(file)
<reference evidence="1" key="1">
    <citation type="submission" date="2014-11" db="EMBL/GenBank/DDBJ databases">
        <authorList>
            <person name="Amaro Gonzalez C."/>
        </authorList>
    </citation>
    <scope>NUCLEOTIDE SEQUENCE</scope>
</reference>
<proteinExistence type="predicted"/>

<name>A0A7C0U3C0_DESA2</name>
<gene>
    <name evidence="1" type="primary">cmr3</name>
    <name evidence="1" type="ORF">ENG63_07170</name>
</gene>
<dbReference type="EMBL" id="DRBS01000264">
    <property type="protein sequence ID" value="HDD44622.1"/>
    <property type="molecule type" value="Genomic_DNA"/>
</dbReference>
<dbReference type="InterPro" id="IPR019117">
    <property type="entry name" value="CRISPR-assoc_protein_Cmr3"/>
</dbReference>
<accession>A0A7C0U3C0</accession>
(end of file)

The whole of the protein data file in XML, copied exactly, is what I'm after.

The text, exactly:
<reference evidence="1" key="1">
    <citation type="submission" date="2014-11" db="EMBL/GenBank/DDBJ databases">
        <authorList>
            <person name="Amaro Gonzalez C."/>
        </authorList>
    </citation>
    <scope>NUCLEOTIDE SEQUENCE</scope>
</reference>
<proteinExistence type="predicted"/>

<name>A0A7C0U3C0_DESA2</name>
<gene>
    <name evidence="1" type="primary">cmr3</name>
    <name evidence="1" type="ORF">ENG63_07170</name>
</gene>
<dbReference type="EMBL" id="DRBS01000264">
    <property type="protein sequence ID" value="HDD44622.1"/>
    <property type="molecule type" value="Genomic_DNA"/>
</dbReference>
<dbReference type="InterPro" id="IPR019117">
    <property type="entry name" value="CRISPR-assoc_protein_Cmr3"/>
</dbReference>
<accession>A0A7C0U3C0</accession>